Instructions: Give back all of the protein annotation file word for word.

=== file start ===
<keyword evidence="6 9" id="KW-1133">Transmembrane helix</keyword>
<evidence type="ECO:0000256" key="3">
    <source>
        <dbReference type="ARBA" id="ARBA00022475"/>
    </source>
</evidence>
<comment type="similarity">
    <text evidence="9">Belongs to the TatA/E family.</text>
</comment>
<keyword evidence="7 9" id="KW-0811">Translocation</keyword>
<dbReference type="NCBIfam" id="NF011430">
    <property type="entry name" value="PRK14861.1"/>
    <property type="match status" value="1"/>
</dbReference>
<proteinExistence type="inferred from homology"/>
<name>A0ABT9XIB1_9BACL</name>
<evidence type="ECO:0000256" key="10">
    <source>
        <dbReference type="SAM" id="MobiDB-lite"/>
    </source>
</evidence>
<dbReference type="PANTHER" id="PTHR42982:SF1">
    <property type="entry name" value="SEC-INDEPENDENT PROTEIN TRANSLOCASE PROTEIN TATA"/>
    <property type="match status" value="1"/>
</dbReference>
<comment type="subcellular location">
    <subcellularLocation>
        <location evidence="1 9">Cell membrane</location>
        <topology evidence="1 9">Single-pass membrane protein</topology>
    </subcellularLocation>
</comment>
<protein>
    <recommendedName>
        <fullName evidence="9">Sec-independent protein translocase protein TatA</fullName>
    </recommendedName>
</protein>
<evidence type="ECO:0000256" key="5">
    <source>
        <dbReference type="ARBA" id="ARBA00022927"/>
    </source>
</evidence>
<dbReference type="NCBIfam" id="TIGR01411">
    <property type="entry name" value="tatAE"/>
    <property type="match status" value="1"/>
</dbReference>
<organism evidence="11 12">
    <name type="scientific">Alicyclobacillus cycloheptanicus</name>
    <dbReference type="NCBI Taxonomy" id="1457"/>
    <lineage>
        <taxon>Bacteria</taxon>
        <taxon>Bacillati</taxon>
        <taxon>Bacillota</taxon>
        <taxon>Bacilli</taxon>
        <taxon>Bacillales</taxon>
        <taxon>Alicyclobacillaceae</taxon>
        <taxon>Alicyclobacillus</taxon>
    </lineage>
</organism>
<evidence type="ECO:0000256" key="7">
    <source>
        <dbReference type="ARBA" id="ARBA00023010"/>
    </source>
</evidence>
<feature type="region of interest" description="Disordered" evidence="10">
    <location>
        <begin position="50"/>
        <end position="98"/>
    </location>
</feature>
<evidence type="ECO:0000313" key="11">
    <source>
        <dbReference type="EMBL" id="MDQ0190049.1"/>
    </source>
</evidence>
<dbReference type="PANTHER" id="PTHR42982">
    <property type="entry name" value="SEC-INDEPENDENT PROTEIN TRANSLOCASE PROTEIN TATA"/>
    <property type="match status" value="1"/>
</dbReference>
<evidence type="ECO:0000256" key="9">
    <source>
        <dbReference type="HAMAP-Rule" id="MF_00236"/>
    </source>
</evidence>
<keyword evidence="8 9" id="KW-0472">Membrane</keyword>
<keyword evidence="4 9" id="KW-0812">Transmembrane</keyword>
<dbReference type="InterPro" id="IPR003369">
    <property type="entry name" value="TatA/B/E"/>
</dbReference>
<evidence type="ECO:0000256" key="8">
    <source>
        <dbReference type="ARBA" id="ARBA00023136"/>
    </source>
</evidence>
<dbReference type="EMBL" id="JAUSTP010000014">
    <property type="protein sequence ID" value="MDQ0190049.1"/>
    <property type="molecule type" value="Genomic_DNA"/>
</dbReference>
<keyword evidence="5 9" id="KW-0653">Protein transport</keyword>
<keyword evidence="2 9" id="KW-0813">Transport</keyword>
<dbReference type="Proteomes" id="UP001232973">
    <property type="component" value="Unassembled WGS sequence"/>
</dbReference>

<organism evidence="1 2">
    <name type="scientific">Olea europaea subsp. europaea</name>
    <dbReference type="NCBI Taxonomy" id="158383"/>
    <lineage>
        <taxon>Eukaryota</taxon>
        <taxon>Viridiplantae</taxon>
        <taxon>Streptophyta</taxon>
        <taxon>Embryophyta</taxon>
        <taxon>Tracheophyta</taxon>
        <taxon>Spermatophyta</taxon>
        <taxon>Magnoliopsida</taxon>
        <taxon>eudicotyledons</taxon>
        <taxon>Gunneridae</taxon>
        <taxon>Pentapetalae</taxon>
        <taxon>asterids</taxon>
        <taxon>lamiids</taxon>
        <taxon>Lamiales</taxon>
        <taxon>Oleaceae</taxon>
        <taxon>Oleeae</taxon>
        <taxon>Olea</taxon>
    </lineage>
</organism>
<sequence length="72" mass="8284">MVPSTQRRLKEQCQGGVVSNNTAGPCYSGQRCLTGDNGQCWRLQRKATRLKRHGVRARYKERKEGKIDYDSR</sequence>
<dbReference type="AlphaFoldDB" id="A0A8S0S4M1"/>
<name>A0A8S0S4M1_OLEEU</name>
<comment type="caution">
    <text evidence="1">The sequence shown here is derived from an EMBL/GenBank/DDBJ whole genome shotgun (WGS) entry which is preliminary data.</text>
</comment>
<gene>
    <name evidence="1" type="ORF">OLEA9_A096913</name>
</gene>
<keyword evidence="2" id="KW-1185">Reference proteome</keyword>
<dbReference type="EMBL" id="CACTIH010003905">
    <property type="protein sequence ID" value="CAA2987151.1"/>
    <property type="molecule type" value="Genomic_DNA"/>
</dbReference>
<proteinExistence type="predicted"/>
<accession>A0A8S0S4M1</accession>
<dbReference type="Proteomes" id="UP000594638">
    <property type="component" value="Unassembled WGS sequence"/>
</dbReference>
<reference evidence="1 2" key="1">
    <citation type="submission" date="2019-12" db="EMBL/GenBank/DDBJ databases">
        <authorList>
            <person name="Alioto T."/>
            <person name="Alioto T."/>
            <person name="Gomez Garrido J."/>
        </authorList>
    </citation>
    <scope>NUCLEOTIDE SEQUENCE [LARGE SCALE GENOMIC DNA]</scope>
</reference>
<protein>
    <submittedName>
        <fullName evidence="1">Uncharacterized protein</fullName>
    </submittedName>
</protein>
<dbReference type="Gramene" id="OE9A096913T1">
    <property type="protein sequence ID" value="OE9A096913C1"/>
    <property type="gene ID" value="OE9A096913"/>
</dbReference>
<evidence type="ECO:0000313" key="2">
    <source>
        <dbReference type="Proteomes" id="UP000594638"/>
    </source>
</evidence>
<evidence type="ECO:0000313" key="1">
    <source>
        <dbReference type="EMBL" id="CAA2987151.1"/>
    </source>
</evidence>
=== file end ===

<keyword evidence="6 9" id="KW-1133">Transmembrane helix</keyword>
<evidence type="ECO:0000256" key="3">
    <source>
        <dbReference type="ARBA" id="ARBA00022475"/>
    </source>
</evidence>
<comment type="similarity">
    <text evidence="9">Belongs to the TatA/E family.</text>
</comment>
<keyword evidence="7 9" id="KW-0811">Translocation</keyword>
<dbReference type="NCBIfam" id="NF011430">
    <property type="entry name" value="PRK14861.1"/>
    <property type="match status" value="1"/>
</dbReference>
<proteinExistence type="inferred from homology"/>
<name>A0ABT9XIB1_9BACL</name>
<evidence type="ECO:0000256" key="10">
    <source>
        <dbReference type="SAM" id="MobiDB-lite"/>
    </source>
</evidence>
<dbReference type="PANTHER" id="PTHR42982:SF1">
    <property type="entry name" value="SEC-INDEPENDENT PROTEIN TRANSLOCASE PROTEIN TATA"/>
    <property type="match status" value="1"/>
</dbReference>
<comment type="subcellular location">
    <subcellularLocation>
        <location evidence="1 9">Cell membrane</location>
        <topology evidence="1 9">Single-pass membrane protein</topology>
    </subcellularLocation>
</comment>
<protein>
    <recommendedName>
        <fullName evidence="9">Sec-independent protein translocase protein TatA</fullName>
    </recommendedName>
</protein>
<evidence type="ECO:0000256" key="5">
    <source>
        <dbReference type="ARBA" id="ARBA00022927"/>
    </source>
</evidence>
<dbReference type="NCBIfam" id="TIGR01411">
    <property type="entry name" value="tatAE"/>
    <property type="match status" value="1"/>
</dbReference>
<organism evidence="11 12">
    <name type="scientific">Alicyclobacillus cycloheptanicus</name>
    <dbReference type="NCBI Taxonomy" id="1457"/>
    <lineage>
        <taxon>Bacteria</taxon>
        <taxon>Bacillati</taxon>
        <taxon>Bacillota</taxon>
        <taxon>Bacilli</taxon>
        <taxon>Bacillales</taxon>
        <taxon>Alicyclobacillaceae</taxon>
        <taxon>Alicyclobacillus</taxon>
    </lineage>
</organism>
<evidence type="ECO:0000256" key="7">
    <source>
        <dbReference type="ARBA" id="ARBA00023010"/>
    </source>
</evidence>
<feature type="region of interest" description="Disordered" evidence="10">
    <location>
        <begin position="50"/>
        <end position="98"/>
    </location>
</feature>
<evidence type="ECO:0000313" key="11">
    <source>
        <dbReference type="EMBL" id="MDQ0190049.1"/>
    </source>
</evidence>
<dbReference type="PANTHER" id="PTHR42982">
    <property type="entry name" value="SEC-INDEPENDENT PROTEIN TRANSLOCASE PROTEIN TATA"/>
    <property type="match status" value="1"/>
</dbReference>
<evidence type="ECO:0000256" key="9">
    <source>
        <dbReference type="HAMAP-Rule" id="MF_00236"/>
    </source>
</evidence>
<keyword evidence="8 9" id="KW-0472">Membrane</keyword>
<keyword evidence="4 9" id="KW-0812">Transmembrane</keyword>
<dbReference type="InterPro" id="IPR003369">
    <property type="entry name" value="TatA/B/E"/>
</dbReference>
<evidence type="ECO:0000256" key="8">
    <source>
        <dbReference type="ARBA" id="ARBA00023136"/>
    </source>
</evidence>
<dbReference type="EMBL" id="JAUSTP010000014">
    <property type="protein sequence ID" value="MDQ0190049.1"/>
    <property type="molecule type" value="Genomic_DNA"/>
</dbReference>
<keyword evidence="5 9" id="KW-0653">Protein transport</keyword>
<keyword evidence="2 9" id="KW-0813">Transport</keyword>
<dbReference type="Proteomes" id="UP001232973">
    <property type="component" value="Unassembled WGS sequence"/>
</dbReference>

<organism evidence="1 2">
    <name type="scientific">Olea europaea subsp. europaea</name>
    <dbReference type="NCBI Taxonomy" id="158383"/>
    <lineage>
        <taxon>Eukaryota</taxon>
        <taxon>Viridiplantae</taxon>
        <taxon>Streptophyta</taxon>
        <taxon>Embryophyta</taxon>
        <taxon>Tracheophyta</taxon>
        <taxon>Spermatophyta</taxon>
        <taxon>Magnoliopsida</taxon>
        <taxon>eudicotyledons</taxon>
        <taxon>Gunneridae</taxon>
        <taxon>Pentapetalae</taxon>
        <taxon>asterids</taxon>
        <taxon>lamiids</taxon>
        <taxon>Lamiales</taxon>
        <taxon>Oleaceae</taxon>
        <taxon>Oleeae</taxon>
        <taxon>Olea</taxon>
    </lineage>
</organism>
<sequence length="72" mass="8284">MVPSTQRRLKEQCQGGVVSNNTAGPCYSGQRCLTGDNGQCWRLQRKATRLKRHGVRARYKERKEGKIDYDSR</sequence>
<dbReference type="AlphaFoldDB" id="A0A8S0S4M1"/>
<name>A0A8S0S4M1_OLEEU</name>
<comment type="caution">
    <text evidence="1">The sequence shown here is derived from an EMBL/GenBank/DDBJ whole genome shotgun (WGS) entry which is preliminary data.</text>
</comment>
<gene>
    <name evidence="1" type="ORF">OLEA9_A096913</name>
</gene>
<keyword evidence="2" id="KW-1185">Reference proteome</keyword>
<dbReference type="EMBL" id="CACTIH010003905">
    <property type="protein sequence ID" value="CAA2987151.1"/>
    <property type="molecule type" value="Genomic_DNA"/>
</dbReference>
<proteinExistence type="predicted"/>
<accession>A0A8S0S4M1</accession>
<dbReference type="Proteomes" id="UP000594638">
    <property type="component" value="Unassembled WGS sequence"/>
</dbReference>
<reference evidence="1 2" key="1">
    <citation type="submission" date="2019-12" db="EMBL/GenBank/DDBJ databases">
        <authorList>
            <person name="Alioto T."/>
            <person name="Alioto T."/>
            <person name="Gomez Garrido J."/>
        </authorList>
    </citation>
    <scope>NUCLEOTIDE SEQUENCE [LARGE SCALE GENOMIC DNA]</scope>
</reference>
<protein>
    <submittedName>
        <fullName evidence="1">Uncharacterized protein</fullName>
    </submittedName>
</protein>
<dbReference type="Gramene" id="OE9A096913T1">
    <property type="protein sequence ID" value="OE9A096913C1"/>
    <property type="gene ID" value="OE9A096913"/>
</dbReference>
<evidence type="ECO:0000313" key="2">
    <source>
        <dbReference type="Proteomes" id="UP000594638"/>
    </source>
</evidence>
<evidence type="ECO:0000313" key="1">
    <source>
        <dbReference type="EMBL" id="CAA2987151.1"/>
    </source>
</evidence>